Hold on to your stockings— it’s too early for Christmas decorations
By Julia Bonavita
Photography Editor / Contributing Writer
Arguably, my greatest struggle throughout my three years of living in on-campus housing is the inability to furnish my living room with a real Christmas tree.
Each year, I plead with my roommates, asking them to take the annual pilgrimage with me to Home Depot in search of the perfect tree. I promise them that I’ll water it every day, clean up its messes and symbolically drag it to the curb at the end of the holiday season.
And yet, my cries continue to fall on deaf ears and good-willed arguments, including “Julia, you’re allergic to trees.”
I long for the days when my parents and I would pile into the family’s minivan and trek down the street to pick out what would soon become the Bonavita Family Christmas Tree — very Clark Griswald-esque of us.
But if there is one thing I’m sure of, it’s that my apartment’s tiny, pipe-cleaner resembling tree will not enter the dwelling area until December 1st.
I always cringe when I enter a Target or Costco in mid-October to find Christmas displays next to the skeletons and werewolves — it just feels wrong.
At what point did we start treating Thanksgiving like the forgotten middle sibling in the triage of holidays? I assume we all secretly enjoy gorging ourselves with turkey, stuffing, sweet potatoes and apple pie, so it doesn’t make sense to be so eager to skip right over it.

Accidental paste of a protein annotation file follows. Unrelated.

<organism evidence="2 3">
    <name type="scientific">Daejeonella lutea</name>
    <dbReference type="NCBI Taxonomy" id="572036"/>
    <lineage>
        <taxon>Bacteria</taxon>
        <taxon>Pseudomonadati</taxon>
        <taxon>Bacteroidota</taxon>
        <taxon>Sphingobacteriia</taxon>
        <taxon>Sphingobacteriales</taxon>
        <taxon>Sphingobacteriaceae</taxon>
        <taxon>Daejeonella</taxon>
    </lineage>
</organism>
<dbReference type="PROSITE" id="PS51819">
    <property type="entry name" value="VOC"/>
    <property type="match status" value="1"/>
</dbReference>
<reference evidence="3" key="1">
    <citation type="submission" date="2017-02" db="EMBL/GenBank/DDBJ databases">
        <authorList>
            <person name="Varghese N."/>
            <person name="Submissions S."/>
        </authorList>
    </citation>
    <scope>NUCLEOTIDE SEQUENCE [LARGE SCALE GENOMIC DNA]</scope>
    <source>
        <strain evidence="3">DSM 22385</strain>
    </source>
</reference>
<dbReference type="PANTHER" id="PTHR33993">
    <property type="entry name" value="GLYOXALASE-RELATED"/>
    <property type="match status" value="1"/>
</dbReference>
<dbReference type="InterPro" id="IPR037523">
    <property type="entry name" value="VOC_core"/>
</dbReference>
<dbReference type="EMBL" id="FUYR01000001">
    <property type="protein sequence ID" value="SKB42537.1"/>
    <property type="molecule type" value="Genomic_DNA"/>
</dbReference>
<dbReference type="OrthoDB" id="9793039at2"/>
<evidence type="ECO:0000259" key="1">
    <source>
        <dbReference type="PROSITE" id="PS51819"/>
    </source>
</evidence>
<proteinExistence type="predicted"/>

My parents held to a rigid schedule during the holiday season: October was for Halloween, November brought Thanksgiving, and December was all-you-can-stand Christmas cheer. It almost feels like Santa Claus riding through the Macy’s Thanksgiving Day Parade is there primarily to steal the thunder of roasted turkeys throughout America, and I won’t stand for it.
The average lifespan of a live Christmas tree is four weeks, meaning that if you would prefer a luscious, healthy spruce to a dead one for Santa to see when he shimmies down your chimney (or walks in through the front door, since we do live in Florida), then save the tinsel until the weekend after Thanksgiving.
With the oversaturation of holiday products and gifts hitting the shelves, it’s no wonder companies feel the need to push the starting line to the Christmas season further back each year.
Every year, retail giants capitalize on our willingness to pay whatever cost is required to spread good tidings, and it feels as though the holiday shopping season forces consumers to start thinking about their gift-giving earlier and earlier each year.
According to a survey conducted by Deloitte and published by CNBC, holiday retail sales are forecasted to increase from 4.5% to 5% in the 2019 shopping season, costing consumers a hefty $1.1 trillion.
And if that isn’t enough to jingle your bells, major chain corporations, including Target and Walmart, are continuing to migrate to primarily online sales platforms in an attempt to compete with Amazon. 53% of Christmas purchases are projected to be made from online retailers, making holiday shopping (and discounts) easily accessible for those looking to score some deals.However, Christmas is not just a holiday centered around gifts. Each holiday, including Thanksgiving, is meant to be spent with family and friends, not rushed over in an attempt to get the best sales.
I implore everyone who is celebrating this holiday season, to resist the urge to put Michael Bublé’s Christmas album on repeat long before the stockings are hung and take a moment to relish in each celebration. Enjoy trick-or-treating and carving into the Thanksgiving turkey with loved ones and don’t be in such a hurry to get every gift wrapped, decoration out, and tree up.
There will be plenty of time for that, in December.